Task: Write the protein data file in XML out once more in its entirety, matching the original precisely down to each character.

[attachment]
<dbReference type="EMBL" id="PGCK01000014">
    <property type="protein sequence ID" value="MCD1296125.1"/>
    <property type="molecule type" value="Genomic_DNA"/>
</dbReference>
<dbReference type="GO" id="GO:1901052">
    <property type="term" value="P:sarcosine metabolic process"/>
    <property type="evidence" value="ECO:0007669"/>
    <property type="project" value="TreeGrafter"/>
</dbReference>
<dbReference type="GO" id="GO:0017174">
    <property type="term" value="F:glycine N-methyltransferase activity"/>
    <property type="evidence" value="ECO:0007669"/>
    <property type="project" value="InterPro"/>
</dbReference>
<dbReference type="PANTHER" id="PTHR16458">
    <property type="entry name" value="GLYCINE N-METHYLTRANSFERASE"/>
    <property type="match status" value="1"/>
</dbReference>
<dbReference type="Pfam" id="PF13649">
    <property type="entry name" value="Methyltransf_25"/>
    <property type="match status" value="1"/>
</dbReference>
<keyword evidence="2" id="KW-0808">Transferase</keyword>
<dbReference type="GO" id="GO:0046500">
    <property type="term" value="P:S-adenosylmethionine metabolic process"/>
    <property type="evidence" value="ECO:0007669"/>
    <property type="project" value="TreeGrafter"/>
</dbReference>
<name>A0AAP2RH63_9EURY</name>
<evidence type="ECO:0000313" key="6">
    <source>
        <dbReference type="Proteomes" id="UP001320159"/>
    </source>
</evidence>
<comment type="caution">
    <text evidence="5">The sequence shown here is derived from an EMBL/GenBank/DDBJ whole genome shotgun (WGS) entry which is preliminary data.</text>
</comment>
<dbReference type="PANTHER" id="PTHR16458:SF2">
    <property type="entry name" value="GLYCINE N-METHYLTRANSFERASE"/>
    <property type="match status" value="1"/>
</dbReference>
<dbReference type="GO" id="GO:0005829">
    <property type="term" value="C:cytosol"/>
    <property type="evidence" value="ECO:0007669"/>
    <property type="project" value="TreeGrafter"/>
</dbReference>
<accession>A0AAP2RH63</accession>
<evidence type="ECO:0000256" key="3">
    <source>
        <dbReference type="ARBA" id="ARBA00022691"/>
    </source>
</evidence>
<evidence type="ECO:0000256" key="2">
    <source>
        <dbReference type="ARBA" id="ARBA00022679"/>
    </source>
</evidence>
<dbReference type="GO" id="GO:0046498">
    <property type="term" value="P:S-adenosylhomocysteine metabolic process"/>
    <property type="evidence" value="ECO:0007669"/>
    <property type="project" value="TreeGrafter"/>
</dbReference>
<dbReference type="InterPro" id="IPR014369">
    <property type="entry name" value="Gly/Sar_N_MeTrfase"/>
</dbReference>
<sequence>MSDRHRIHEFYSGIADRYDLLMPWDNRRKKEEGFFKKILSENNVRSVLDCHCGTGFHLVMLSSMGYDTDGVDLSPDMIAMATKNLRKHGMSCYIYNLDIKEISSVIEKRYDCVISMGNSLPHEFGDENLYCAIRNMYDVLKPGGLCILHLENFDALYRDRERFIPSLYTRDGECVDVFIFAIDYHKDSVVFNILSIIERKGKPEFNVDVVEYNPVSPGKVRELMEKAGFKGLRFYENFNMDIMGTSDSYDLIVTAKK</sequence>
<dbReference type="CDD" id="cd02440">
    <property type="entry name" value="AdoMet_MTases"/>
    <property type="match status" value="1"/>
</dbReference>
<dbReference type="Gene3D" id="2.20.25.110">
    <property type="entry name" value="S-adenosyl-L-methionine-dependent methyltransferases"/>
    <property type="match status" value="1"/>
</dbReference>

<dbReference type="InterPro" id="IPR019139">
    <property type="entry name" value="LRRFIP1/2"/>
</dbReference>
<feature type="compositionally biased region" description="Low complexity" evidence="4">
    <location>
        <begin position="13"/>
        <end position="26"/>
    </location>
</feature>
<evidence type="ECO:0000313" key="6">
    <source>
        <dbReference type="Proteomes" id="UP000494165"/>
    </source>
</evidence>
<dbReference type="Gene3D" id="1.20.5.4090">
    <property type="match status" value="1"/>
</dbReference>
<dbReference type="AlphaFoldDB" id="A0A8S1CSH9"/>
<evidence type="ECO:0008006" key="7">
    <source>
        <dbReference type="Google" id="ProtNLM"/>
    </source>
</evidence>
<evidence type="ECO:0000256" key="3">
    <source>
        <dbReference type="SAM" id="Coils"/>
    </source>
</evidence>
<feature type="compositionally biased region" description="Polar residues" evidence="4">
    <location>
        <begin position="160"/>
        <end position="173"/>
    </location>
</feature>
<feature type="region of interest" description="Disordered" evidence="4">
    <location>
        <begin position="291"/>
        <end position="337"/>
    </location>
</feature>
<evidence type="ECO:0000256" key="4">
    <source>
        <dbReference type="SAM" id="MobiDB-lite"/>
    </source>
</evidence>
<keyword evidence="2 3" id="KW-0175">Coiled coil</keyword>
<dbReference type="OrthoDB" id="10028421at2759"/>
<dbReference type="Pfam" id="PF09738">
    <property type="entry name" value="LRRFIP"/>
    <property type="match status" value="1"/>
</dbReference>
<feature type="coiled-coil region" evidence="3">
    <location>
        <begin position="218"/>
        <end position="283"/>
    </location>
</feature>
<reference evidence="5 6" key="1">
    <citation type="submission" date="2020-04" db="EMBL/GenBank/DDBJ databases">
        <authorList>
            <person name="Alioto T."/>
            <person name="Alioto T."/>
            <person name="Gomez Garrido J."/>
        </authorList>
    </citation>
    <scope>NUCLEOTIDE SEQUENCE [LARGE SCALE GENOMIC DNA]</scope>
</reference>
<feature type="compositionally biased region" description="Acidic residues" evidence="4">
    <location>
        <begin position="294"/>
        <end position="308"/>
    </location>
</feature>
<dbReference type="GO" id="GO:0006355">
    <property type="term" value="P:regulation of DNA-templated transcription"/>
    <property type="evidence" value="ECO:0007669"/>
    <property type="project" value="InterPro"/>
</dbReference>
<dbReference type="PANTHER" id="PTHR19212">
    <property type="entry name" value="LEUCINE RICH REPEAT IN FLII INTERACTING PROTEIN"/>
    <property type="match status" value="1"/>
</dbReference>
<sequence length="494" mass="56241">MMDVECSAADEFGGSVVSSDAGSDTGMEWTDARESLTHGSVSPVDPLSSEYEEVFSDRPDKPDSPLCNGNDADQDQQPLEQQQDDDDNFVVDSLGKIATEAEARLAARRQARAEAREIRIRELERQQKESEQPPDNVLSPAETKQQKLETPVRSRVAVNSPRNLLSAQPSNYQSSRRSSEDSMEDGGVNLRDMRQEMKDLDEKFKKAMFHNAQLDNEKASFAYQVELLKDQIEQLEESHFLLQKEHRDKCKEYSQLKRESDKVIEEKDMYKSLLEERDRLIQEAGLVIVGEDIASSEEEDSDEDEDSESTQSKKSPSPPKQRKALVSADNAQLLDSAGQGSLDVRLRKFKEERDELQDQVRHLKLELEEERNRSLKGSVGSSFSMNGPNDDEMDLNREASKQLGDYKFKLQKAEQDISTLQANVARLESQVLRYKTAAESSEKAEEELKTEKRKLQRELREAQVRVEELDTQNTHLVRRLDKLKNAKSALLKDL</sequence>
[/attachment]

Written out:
<dbReference type="EMBL" id="PGCK01000014">
    <property type="protein sequence ID" value="MCD1296125.1"/>
    <property type="molecule type" value="Genomic_DNA"/>
</dbReference>
<dbReference type="GO" id="GO:1901052">
    <property type="term" value="P:sarcosine metabolic process"/>
    <property type="evidence" value="ECO:0007669"/>
    <property type="project" value="TreeGrafter"/>
</dbReference>
<dbReference type="GO" id="GO:0017174">
    <property type="term" value="F:glycine N-methyltransferase activity"/>
    <property type="evidence" value="ECO:0007669"/>
    <property type="project" value="InterPro"/>
</dbReference>
<dbReference type="PANTHER" id="PTHR16458">
    <property type="entry name" value="GLYCINE N-METHYLTRANSFERASE"/>
    <property type="match status" value="1"/>
</dbReference>
<dbReference type="Pfam" id="PF13649">
    <property type="entry name" value="Methyltransf_25"/>
    <property type="match status" value="1"/>
</dbReference>
<keyword evidence="2" id="KW-0808">Transferase</keyword>
<dbReference type="GO" id="GO:0046500">
    <property type="term" value="P:S-adenosylmethionine metabolic process"/>
    <property type="evidence" value="ECO:0007669"/>
    <property type="project" value="TreeGrafter"/>
</dbReference>
<name>A0AAP2RH63_9EURY</name>
<evidence type="ECO:0000313" key="6">
    <source>
        <dbReference type="Proteomes" id="UP001320159"/>
    </source>
</evidence>
<comment type="caution">
    <text evidence="5">The sequence shown here is derived from an EMBL/GenBank/DDBJ whole genome shotgun (WGS) entry which is preliminary data.</text>
</comment>
<dbReference type="PANTHER" id="PTHR16458:SF2">
    <property type="entry name" value="GLYCINE N-METHYLTRANSFERASE"/>
    <property type="match status" value="1"/>
</dbReference>
<dbReference type="GO" id="GO:0005829">
    <property type="term" value="C:cytosol"/>
    <property type="evidence" value="ECO:0007669"/>
    <property type="project" value="TreeGrafter"/>
</dbReference>
<accession>A0AAP2RH63</accession>
<evidence type="ECO:0000256" key="3">
    <source>
        <dbReference type="ARBA" id="ARBA00022691"/>
    </source>
</evidence>
<evidence type="ECO:0000256" key="2">
    <source>
        <dbReference type="ARBA" id="ARBA00022679"/>
    </source>
</evidence>
<dbReference type="GO" id="GO:0046498">
    <property type="term" value="P:S-adenosylhomocysteine metabolic process"/>
    <property type="evidence" value="ECO:0007669"/>
    <property type="project" value="TreeGrafter"/>
</dbReference>
<dbReference type="InterPro" id="IPR014369">
    <property type="entry name" value="Gly/Sar_N_MeTrfase"/>
</dbReference>
<sequence>MSDRHRIHEFYSGIADRYDLLMPWDNRRKKEEGFFKKILSENNVRSVLDCHCGTGFHLVMLSSMGYDTDGVDLSPDMIAMATKNLRKHGMSCYIYNLDIKEISSVIEKRYDCVISMGNSLPHEFGDENLYCAIRNMYDVLKPGGLCILHLENFDALYRDRERFIPSLYTRDGECVDVFIFAIDYHKDSVVFNILSIIERKGKPEFNVDVVEYNPVSPGKVRELMEKAGFKGLRFYENFNMDIMGTSDSYDLIVTAKK</sequence>
<dbReference type="CDD" id="cd02440">
    <property type="entry name" value="AdoMet_MTases"/>
    <property type="match status" value="1"/>
</dbReference>
<dbReference type="Gene3D" id="2.20.25.110">
    <property type="entry name" value="S-adenosyl-L-methionine-dependent methyltransferases"/>
    <property type="match status" value="1"/>
</dbReference>

<dbReference type="InterPro" id="IPR019139">
    <property type="entry name" value="LRRFIP1/2"/>
</dbReference>
<feature type="compositionally biased region" description="Low complexity" evidence="4">
    <location>
        <begin position="13"/>
        <end position="26"/>
    </location>
</feature>
<evidence type="ECO:0000313" key="6">
    <source>
        <dbReference type="Proteomes" id="UP000494165"/>
    </source>
</evidence>
<dbReference type="Gene3D" id="1.20.5.4090">
    <property type="match status" value="1"/>
</dbReference>
<dbReference type="AlphaFoldDB" id="A0A8S1CSH9"/>
<evidence type="ECO:0008006" key="7">
    <source>
        <dbReference type="Google" id="ProtNLM"/>
    </source>
</evidence>
<evidence type="ECO:0000256" key="3">
    <source>
        <dbReference type="SAM" id="Coils"/>
    </source>
</evidence>
<feature type="compositionally biased region" description="Polar residues" evidence="4">
    <location>
        <begin position="160"/>
        <end position="173"/>
    </location>
</feature>
<feature type="region of interest" description="Disordered" evidence="4">
    <location>
        <begin position="291"/>
        <end position="337"/>
    </location>
</feature>
<evidence type="ECO:0000256" key="4">
    <source>
        <dbReference type="SAM" id="MobiDB-lite"/>
    </source>
</evidence>
<keyword evidence="2 3" id="KW-0175">Coiled coil</keyword>
<dbReference type="OrthoDB" id="10028421at2759"/>
<dbReference type="Pfam" id="PF09738">
    <property type="entry name" value="LRRFIP"/>
    <property type="match status" value="1"/>
</dbReference>
<feature type="coiled-coil region" evidence="3">
    <location>
        <begin position="218"/>
        <end position="283"/>
    </location>
</feature>
<reference evidence="5 6" key="1">
    <citation type="submission" date="2020-04" db="EMBL/GenBank/DDBJ databases">
        <authorList>
            <person name="Alioto T."/>
            <person name="Alioto T."/>
            <person name="Gomez Garrido J."/>
        </authorList>
    </citation>
    <scope>NUCLEOTIDE SEQUENCE [LARGE SCALE GENOMIC DNA]</scope>
</reference>
<feature type="compositionally biased region" description="Acidic residues" evidence="4">
    <location>
        <begin position="294"/>
        <end position="308"/>
    </location>
</feature>
<dbReference type="GO" id="GO:0006355">
    <property type="term" value="P:regulation of DNA-templated transcription"/>
    <property type="evidence" value="ECO:0007669"/>
    <property type="project" value="InterPro"/>
</dbReference>
<dbReference type="PANTHER" id="PTHR19212">
    <property type="entry name" value="LEUCINE RICH REPEAT IN FLII INTERACTING PROTEIN"/>
    <property type="match status" value="1"/>
</dbReference>
<sequence length="494" mass="56241">MMDVECSAADEFGGSVVSSDAGSDTGMEWTDARESLTHGSVSPVDPLSSEYEEVFSDRPDKPDSPLCNGNDADQDQQPLEQQQDDDDNFVVDSLGKIATEAEARLAARRQARAEAREIRIRELERQQKESEQPPDNVLSPAETKQQKLETPVRSRVAVNSPRNLLSAQPSNYQSSRRSSEDSMEDGGVNLRDMRQEMKDLDEKFKKAMFHNAQLDNEKASFAYQVELLKDQIEQLEESHFLLQKEHRDKCKEYSQLKRESDKVIEEKDMYKSLLEERDRLIQEAGLVIVGEDIASSEEEDSDEDEDSESTQSKKSPSPPKQRKALVSADNAQLLDSAGQGSLDVRLRKFKEERDELQDQVRHLKLELEEERNRSLKGSVGSSFSMNGPNDDEMDLNREASKQLGDYKFKLQKAEQDISTLQANVARLESQVLRYKTAAESSEKAEEELKTEKRKLQRELREAQVRVEELDTQNTHLVRRLDKLKNAKSALLKDL</sequence>